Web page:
Mushroom Madness

Shroom hunting at Vancouver Island’s Aerie resort

By: Janice Mucalov

After a full moon, the mushrooms just sprout,” enthused guest chef Daniel Rigolett, as we hunted for wild mushrooms in the forest.
Rigolett can sniff out prized chanterelles growing a good 100 yards away. He knows his mushrooms, but just in case, he carried his “National Audubon Society Field Guide to North American Mushrooms” to help identify the species we find (and discard any renegade poisonous ones). Earlier in the day, we had joined fellow mushroom lovers on a fall mushroom hunt offered by The Aerie resort, located just north of Victoria on Vancouver Island. Armed with baskets, knives and rubber gloves, we trudged into the second-growth forest, where mushrooms thrive on the tree decay.

By the end of the outing, our baskets were nearly full, although we didn’t find any fragrant pine mushrooms and the bright red lobster ’shrooms (which look like lobster claws) are too mushy from the previous night’s frost. But we lucked out with the chanterelles.

All too soon, we’re spirited back to The Aerie. Executive chef Christophe Letard reviewed the best cooking methods for the mushrooms, and we toasted our finds with mushroom martinis and tucked into a three-course lunch featuring& mushrooms, of course.

Dining is a big part of the experience at The Aerie. Guest chefs are regularly invited, and on our weekend visit, in addition to leading our mushroom hunt, Rigolett worked with Letard to create an unforgettable seven-course French dinner.

Not that Letard needs any assistance. His kitchen is quite adept at serving up its own three-, four-, five- and seven-course dinners. Perhaps a blue cheese croquette for an amuse bouche, then a seared scallop appetizer with a duck confit wonton and rhubarb relish? Follow that with rosemary and hazelnut-crusted sweetbreads, and a baby romaine Caesar salad. Next comes a spiced apple sorbet to cleanse the palate, before moving on to the main course of roast ostrich or maybe grilled sablefish with a snowpea saute. And finally, for dessert, warm chocolate pastry with a thimble of lavender ice cream.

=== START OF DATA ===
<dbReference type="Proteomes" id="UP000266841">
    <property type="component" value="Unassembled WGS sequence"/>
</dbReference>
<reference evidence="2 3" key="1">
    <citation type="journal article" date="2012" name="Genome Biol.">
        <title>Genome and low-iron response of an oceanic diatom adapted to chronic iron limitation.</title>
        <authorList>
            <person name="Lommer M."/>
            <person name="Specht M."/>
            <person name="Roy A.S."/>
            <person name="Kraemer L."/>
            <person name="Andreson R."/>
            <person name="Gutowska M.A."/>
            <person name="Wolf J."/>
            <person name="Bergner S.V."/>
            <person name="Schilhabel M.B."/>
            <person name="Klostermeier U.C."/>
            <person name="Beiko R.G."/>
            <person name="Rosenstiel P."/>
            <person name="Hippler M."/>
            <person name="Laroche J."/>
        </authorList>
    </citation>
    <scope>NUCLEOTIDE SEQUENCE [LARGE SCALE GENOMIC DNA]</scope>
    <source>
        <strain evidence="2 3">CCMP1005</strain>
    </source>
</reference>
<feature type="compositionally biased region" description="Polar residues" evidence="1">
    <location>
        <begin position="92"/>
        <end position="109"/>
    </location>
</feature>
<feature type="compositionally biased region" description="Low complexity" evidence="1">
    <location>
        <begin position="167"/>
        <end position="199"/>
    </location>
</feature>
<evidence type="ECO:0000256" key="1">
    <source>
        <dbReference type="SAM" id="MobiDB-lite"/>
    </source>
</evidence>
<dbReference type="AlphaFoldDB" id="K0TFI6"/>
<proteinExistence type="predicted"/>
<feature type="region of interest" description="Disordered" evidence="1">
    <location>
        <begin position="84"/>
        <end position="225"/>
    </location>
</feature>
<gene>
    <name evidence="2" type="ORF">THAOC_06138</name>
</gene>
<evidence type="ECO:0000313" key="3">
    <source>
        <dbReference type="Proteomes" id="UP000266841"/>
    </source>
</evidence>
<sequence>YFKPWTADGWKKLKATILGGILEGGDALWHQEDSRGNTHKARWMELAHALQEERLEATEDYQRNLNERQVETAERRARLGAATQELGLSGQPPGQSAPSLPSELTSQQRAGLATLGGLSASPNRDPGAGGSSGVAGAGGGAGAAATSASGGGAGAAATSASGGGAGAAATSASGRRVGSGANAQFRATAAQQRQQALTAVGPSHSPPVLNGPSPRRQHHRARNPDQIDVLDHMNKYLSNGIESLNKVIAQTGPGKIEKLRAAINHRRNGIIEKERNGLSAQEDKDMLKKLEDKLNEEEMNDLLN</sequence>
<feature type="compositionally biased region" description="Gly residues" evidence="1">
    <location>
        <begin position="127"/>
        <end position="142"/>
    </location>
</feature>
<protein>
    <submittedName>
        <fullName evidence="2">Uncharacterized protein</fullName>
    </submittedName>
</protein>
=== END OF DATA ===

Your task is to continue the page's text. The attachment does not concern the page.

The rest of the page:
Dinners at The Aerie are such a hit that Letard holds menu discussions each afternoon at 4:30 p.m. to review the menu with guests and showcase the ingredients, which are all organic, and as much as possible, locally produced. For an even more in-depth culinary immersion, three-hour cooking classes are offered in the resort’s private show kitchen.

If clients feel the need to burn off any of the calories consumed with all that fine dining, there’s a lovely 40-minute forest trail circling Spectacle Lake, a short distance away. Nearby Goldstream Provincial Park also has several trails that meander through large stands of moss-laden, old-growth Douglas fir, western cedar, cottonwood, big leaf maple and alder trees.

Mind you, simply relaxing is appealing at The Aerie. Perched high in the Malahat mountain pass, the opulently decorated suites of the 35-room, Mediterranean-style mansion come with fireplaces and couches perfectly placed for soaking in the magnificent views. Its separate six-suite Villa Cielo is even more luxurious think Brazilian cherry hardwood floors, one-of-a-kind art furniture and fresh flowers and chocolate truffles upon arrival.


This year, the Saturday mushroom hunts will be held on Sept. 16, 23 and 30, and Oct. 7, 14 and 21. The five-hour excursion, including lunch, costs around $108 per person. This autumn, Brother Michael, a Benedictine monk from the local Sole Dao Monastery and a mushroom expert who has supplied local hotels and restaurants with mushrooms for years, will be conducting the hands-on mushroom hunts.
Weekend rates at The Aerie start at around $265 night, dropping to $220 as of Sept. 28.

Commission is 15 percent.